Go to National Library of New Zealand Te Puna Mātauranga o Aotearoa
Volume 12, 1879
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Carmichælia williamsi.

A leafless shrub. Branches excessively compressed, 3/8″–5/8″ broad, thin, with numerous parallel grooves, minutely pubescent when young, hoary, or silky; notches alternate, distant. Leaves unknown. Flowers sparingly produced, solitary or 2–3-flowered fascicles, very large, with the pedicels fully 1″ long, pedicels slender, silky. Calyx large, 5-toothed, acute, pubescent; corolla sharply curved upward, petals acute; stamens diadelphous; ovary shortly stipitate, glabrous; style long, curved, stigma capitate. Pod unknown.

Hab.—North Island: Raukokore Bay, Bay of Plenty, Hicks' Bay—Archdeacon W. L. Williams.

This fine species, in all respects the largest of the genus, is allied to C. nana, Hook. f., in the structure of the flowers, but entirely lacks the rigidity of that species. It will be interesting to learn if it resembles its ally in the turgid pod.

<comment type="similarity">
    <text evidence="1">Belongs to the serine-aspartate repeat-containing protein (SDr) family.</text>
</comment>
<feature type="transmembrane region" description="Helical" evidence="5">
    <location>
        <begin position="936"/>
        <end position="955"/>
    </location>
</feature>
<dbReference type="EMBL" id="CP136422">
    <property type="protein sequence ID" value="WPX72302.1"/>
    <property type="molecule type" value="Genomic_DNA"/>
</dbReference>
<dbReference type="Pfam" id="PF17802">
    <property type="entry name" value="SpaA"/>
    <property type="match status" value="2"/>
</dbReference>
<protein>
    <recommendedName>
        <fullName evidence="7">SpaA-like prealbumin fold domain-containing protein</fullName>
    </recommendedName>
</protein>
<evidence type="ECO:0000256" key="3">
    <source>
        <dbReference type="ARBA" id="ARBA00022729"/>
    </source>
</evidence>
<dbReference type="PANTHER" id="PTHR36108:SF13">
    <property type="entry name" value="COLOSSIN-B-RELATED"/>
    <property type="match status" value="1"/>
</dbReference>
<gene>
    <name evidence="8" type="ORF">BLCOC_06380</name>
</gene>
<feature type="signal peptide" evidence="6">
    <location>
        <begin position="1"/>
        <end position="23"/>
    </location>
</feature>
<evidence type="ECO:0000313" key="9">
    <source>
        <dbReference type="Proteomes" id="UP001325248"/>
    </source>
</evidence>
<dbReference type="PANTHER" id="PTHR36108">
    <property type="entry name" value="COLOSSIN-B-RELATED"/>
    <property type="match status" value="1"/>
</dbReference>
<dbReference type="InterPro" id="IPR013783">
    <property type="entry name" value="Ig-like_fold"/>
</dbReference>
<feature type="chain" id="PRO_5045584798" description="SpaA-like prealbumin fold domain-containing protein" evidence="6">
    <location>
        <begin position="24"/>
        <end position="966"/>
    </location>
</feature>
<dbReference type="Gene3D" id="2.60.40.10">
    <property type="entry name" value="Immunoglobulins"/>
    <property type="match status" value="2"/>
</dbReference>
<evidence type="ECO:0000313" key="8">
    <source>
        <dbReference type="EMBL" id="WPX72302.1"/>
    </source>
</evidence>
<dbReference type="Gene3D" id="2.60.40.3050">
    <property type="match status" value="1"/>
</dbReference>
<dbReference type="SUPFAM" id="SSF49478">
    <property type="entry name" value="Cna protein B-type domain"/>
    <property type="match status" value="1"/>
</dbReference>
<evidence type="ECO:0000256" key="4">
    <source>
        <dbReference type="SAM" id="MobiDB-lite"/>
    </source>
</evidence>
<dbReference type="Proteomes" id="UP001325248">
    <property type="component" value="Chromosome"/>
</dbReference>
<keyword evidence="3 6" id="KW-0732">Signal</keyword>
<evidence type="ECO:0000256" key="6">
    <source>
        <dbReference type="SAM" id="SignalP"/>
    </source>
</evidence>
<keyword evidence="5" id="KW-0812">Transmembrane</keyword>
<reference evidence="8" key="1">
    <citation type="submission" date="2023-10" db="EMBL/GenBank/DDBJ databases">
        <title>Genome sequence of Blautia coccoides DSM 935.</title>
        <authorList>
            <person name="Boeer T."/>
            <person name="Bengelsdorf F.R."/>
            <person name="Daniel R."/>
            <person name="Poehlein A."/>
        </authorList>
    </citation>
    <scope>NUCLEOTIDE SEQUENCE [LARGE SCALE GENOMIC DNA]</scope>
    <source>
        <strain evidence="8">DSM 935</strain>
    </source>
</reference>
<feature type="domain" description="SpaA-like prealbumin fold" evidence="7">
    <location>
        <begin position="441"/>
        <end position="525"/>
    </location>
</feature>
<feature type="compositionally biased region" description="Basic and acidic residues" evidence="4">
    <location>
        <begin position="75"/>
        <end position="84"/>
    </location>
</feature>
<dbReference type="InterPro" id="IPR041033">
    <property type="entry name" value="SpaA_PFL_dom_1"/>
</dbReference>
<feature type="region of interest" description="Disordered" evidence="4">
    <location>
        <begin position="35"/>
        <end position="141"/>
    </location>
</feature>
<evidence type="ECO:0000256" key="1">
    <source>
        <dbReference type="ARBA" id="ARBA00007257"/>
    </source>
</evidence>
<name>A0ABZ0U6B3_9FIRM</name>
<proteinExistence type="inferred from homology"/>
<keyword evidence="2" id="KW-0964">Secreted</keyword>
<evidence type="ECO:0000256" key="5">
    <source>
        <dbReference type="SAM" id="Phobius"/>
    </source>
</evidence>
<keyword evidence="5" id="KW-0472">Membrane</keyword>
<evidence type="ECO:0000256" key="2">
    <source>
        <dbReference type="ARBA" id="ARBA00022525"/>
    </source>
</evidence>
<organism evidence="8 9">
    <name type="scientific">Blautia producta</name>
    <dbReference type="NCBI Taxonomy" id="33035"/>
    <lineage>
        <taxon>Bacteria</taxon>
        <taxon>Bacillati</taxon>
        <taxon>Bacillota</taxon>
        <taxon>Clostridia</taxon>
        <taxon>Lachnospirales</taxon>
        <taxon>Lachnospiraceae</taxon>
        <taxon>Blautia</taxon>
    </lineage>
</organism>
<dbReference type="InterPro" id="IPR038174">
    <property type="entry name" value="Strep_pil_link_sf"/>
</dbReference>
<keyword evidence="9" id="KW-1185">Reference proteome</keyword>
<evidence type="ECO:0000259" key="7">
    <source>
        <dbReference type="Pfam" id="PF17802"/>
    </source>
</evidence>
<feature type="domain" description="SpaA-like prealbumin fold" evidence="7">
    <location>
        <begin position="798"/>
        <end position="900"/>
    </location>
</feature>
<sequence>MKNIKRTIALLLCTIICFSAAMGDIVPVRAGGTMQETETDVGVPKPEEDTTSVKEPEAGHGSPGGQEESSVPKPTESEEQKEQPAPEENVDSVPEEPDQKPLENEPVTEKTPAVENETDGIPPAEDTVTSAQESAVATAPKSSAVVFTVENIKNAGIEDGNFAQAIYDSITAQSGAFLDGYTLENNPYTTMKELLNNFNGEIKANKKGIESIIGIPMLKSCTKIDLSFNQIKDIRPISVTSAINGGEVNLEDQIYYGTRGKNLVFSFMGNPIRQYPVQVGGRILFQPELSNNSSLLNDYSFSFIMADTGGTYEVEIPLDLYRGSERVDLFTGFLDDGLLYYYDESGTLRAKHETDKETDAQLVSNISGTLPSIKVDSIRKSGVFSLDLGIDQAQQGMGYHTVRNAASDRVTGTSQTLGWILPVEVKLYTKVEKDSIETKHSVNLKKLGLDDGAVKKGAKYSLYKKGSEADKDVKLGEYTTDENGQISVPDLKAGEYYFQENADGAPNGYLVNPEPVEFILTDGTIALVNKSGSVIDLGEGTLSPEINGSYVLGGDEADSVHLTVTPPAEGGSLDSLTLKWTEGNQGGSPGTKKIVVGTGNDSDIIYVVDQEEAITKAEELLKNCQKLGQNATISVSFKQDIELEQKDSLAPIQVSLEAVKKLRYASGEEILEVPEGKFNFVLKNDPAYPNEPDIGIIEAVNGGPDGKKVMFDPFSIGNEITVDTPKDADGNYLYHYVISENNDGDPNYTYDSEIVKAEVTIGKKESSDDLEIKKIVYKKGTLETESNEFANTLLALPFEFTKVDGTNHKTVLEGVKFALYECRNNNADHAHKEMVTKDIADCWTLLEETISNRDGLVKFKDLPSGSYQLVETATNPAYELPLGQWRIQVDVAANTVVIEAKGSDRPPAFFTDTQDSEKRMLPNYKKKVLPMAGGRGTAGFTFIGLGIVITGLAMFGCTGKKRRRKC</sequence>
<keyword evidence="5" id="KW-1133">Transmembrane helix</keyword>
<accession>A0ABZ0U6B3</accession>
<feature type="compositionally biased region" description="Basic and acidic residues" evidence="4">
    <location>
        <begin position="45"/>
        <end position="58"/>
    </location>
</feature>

The branches are very thin for so large a plant, the notches are more distant than in any other species, and in the young state carry a single triangular scale, exactly as in C. nana, but in old branches the single scale is replaced by an aggregated mass of shorter scales, sometimes attaining the size of a small pea. The upper part of the vexillum forms a right angle

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with its base; the alæ are almost equal to the vexillum in length, but rather narrow; the carina is sharply curved, both segments being coherent for their entire length. The flowers appear to be of a lurid red colour similar to those of C. nana.

I am indebted to the Venerable Archdeacon W. L. Williams for specimens of this and other rarities; it affords me especial pleasure to associate his name with so fine a plant as a mark of appreciation of the unobtrusive services he has for many years rendered to botanical science in this colony.